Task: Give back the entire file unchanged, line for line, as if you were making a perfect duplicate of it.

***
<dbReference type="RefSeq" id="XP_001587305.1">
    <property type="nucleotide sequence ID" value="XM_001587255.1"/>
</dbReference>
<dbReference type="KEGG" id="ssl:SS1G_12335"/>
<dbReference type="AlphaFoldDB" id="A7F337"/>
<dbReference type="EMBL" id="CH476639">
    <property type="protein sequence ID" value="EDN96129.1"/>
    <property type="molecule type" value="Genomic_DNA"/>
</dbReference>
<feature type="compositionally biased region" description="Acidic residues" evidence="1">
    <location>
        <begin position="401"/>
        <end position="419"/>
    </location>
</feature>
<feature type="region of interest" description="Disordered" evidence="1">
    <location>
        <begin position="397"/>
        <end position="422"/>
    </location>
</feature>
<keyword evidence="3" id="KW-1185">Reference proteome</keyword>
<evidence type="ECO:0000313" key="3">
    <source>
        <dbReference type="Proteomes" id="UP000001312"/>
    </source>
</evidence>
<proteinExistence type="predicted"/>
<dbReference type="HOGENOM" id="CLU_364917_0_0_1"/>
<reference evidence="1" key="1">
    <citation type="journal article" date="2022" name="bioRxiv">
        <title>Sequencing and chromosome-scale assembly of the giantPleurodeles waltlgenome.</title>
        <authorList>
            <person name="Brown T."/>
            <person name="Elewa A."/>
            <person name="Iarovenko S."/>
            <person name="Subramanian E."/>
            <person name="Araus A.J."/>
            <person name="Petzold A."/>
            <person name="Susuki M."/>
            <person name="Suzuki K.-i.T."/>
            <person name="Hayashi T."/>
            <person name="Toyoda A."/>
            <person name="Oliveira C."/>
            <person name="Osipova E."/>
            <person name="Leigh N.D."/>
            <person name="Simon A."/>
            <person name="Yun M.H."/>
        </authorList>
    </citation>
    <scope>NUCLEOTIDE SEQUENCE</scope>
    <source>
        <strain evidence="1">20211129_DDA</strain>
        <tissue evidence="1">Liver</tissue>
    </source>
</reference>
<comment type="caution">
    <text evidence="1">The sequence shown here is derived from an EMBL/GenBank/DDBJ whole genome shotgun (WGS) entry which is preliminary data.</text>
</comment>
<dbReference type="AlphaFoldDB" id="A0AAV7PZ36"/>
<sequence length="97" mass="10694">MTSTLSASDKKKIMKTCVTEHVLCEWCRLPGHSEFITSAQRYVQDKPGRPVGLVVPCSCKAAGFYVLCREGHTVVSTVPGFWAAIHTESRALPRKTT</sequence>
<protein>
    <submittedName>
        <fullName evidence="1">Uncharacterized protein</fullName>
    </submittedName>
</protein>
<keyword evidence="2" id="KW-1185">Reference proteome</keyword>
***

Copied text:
<dbReference type="RefSeq" id="XP_001587305.1">
    <property type="nucleotide sequence ID" value="XM_001587255.1"/>
</dbReference>
<dbReference type="KEGG" id="ssl:SS1G_12335"/>
<dbReference type="AlphaFoldDB" id="A7F337"/>
<dbReference type="EMBL" id="CH476639">
    <property type="protein sequence ID" value="EDN96129.1"/>
    <property type="molecule type" value="Genomic_DNA"/>
</dbReference>
<feature type="compositionally biased region" description="Acidic residues" evidence="1">
    <location>
        <begin position="401"/>
        <end position="419"/>
    </location>
</feature>
<feature type="region of interest" description="Disordered" evidence="1">
    <location>
        <begin position="397"/>
        <end position="422"/>
    </location>
</feature>
<keyword evidence="3" id="KW-1185">Reference proteome</keyword>
<evidence type="ECO:0000313" key="3">
    <source>
        <dbReference type="Proteomes" id="UP000001312"/>
    </source>
</evidence>
<proteinExistence type="predicted"/>
<dbReference type="HOGENOM" id="CLU_364917_0_0_1"/>
<reference evidence="1" key="1">
    <citation type="journal article" date="2022" name="bioRxiv">
        <title>Sequencing and chromosome-scale assembly of the giantPleurodeles waltlgenome.</title>
        <authorList>
            <person name="Brown T."/>
            <person name="Elewa A."/>
            <person name="Iarovenko S."/>
            <person name="Subramanian E."/>
            <person name="Araus A.J."/>
            <person name="Petzold A."/>
            <person name="Susuki M."/>
            <person name="Suzuki K.-i.T."/>
            <person name="Hayashi T."/>
            <person name="Toyoda A."/>
            <person name="Oliveira C."/>
            <person name="Osipova E."/>
            <person name="Leigh N.D."/>
            <person name="Simon A."/>
            <person name="Yun M.H."/>
        </authorList>
    </citation>
    <scope>NUCLEOTIDE SEQUENCE</scope>
    <source>
        <strain evidence="1">20211129_DDA</strain>
        <tissue evidence="1">Liver</tissue>
    </source>
</reference>
<comment type="caution">
    <text evidence="1">The sequence shown here is derived from an EMBL/GenBank/DDBJ whole genome shotgun (WGS) entry which is preliminary data.</text>
</comment>
<dbReference type="AlphaFoldDB" id="A0AAV7PZ36"/>
<sequence length="97" mass="10694">MTSTLSASDKKKIMKTCVTEHVLCEWCRLPGHSEFITSAQRYVQDKPGRPVGLVVPCSCKAAGFYVLCREGHTVVSTVPGFWAAIHTESRALPRKTT</sequence>
<protein>
    <submittedName>
        <fullName evidence="1">Uncharacterized protein</fullName>
    </submittedName>
</protein>
<keyword evidence="2" id="KW-1185">Reference proteome</keyword>